Project Review: Proph Takes First Steps To Stardom On ‘Lost In Translation’

Joe Simpson

By Joe Simpson

Joe Simpson

21 Apr 2023

At just twenty years old, Proph has already demonstrated a unique, technically elite skill set that sets him apart from his peers. The Thornton Heath artist has one of the sharpest pens of his generation, as well as an innate ability for production that makes the rapper a dual threat when it comes to his artistry. In his burgeoning career, he has already shown promise with tracks like ‘The Calm’, ‘Baby Boy’, and ‘Roadside’, but his debut project ‘Lost In Translation’ announces Proph as one of the most important voices in UK Rap today. The self-produced, seven track EP is one of the most polished and well rounded debuts of recent memory, putting him in a strong position to dominate for many years to come.

Kicking off with ‘Far From Home’, Proph announces himself from the jump with a tirade of smart bars after a smooth vocal introduction from CHAR. The attention to detail is apparent from the outset, as shown by a string of voice messages that keep a running narrative throughout the project. Not only does the artist show off smart wordplay and double entendres (‘My family were known for teef like Ghetts before the veneers’), but he also proves himself to be a deft storyteller, setting the scene perfectly on ‘Sincerely, Yours’ with Jazzi Sirius.

It would however be remiss to merely put Proph into the category of a ‘rapper’s rapper’. Whilst his pen game is remarkable, the versatility of his production and the variety of sounds he sounds assured on set him apart from the rest of his competition. ‘Lose It’ brings a more uptempo energy to proceedings, while ‘Grand National’ takes inspiration from US Hip-Hop, drawing on influences from the likes of Nas and 50 Cent in production before switching to sounds of Proph’s Jamaican heritage on the outro. This makes the track one of the highlights of the tape as the artist shows a high level  and finesse across a diverse range of instrumentals.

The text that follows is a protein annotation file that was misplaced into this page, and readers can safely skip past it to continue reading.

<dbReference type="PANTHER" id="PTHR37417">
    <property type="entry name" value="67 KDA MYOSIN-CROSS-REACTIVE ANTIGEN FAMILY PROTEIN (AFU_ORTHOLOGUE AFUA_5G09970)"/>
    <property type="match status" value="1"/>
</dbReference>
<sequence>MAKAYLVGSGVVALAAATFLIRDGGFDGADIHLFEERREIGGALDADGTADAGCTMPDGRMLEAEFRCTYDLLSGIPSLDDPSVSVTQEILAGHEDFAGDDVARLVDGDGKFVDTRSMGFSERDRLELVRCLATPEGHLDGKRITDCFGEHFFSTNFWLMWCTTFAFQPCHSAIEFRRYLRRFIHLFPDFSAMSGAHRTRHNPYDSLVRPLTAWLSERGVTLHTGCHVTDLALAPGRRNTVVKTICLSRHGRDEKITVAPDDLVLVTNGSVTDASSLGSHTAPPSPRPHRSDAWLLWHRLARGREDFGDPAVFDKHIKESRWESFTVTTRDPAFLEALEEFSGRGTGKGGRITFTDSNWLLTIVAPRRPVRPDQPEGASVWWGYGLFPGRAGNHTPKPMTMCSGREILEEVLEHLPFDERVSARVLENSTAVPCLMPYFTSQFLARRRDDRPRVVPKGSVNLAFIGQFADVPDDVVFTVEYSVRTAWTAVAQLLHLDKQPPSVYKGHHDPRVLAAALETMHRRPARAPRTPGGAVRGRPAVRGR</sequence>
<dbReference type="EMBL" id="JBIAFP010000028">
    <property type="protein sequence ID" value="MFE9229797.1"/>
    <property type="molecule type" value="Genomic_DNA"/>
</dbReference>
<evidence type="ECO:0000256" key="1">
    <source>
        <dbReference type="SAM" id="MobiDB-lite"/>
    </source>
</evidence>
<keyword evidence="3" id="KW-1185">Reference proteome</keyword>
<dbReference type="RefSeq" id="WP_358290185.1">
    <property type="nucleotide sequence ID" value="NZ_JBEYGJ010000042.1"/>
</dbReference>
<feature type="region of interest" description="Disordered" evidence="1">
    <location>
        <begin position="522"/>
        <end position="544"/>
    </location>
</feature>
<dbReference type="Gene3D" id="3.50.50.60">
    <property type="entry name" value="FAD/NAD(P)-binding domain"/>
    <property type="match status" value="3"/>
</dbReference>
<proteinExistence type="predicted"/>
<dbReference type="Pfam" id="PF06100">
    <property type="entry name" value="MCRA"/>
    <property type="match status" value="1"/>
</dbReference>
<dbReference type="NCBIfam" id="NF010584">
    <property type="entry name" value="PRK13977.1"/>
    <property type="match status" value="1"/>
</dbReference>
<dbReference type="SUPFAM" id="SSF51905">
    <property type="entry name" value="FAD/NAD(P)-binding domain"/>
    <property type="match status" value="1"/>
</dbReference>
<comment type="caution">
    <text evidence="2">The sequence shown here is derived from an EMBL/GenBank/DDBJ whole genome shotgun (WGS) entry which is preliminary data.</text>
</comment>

Moreover, the rapper gives us something new by showing off his vocal range at different points of the EP. His performance on the hook of ‘Regardless’ proves that Proph can carry a song on his own without the need for the feature, while his melodies on ‘Westbrook Road’ perfectly offsets the gritty storytelling of the two verses, making the track a standout and one of his best to date. The project is then rounded off by ‘Thanks For Nothing’, a five minute epic that sees the artist in his element as he navigates the trials and tribulations of his come up so far.

‘Lost In Translation’ therefore delivers on the early promise that Proph has shown in his career to date, as the rapper has announced himself as an artist who can do it all. The production on the tape is immaculate, allowing the artist to exhibit his talents as a wordsmith whilst also experimenting with melody. At just seven tracks, Proph has managed to package engaging lyricism with diverse soundscapes, creating a project that is as complete a first output as we have seen in this country. The future looks bright for the artist and it will be interesting to see what direction he takes his sound as he continues to grow. It feels as if this could be a moment similar to Dave’s ‘Six Paths’, as Proph has the same potential to become established both as a performer and beatmaker. As a rapper, producer, and vocalist, Proph’s talents have no bounds, and ‘Lost In Translation’ could well see the artist heading for superstardom.

Star Rating: 4.5/5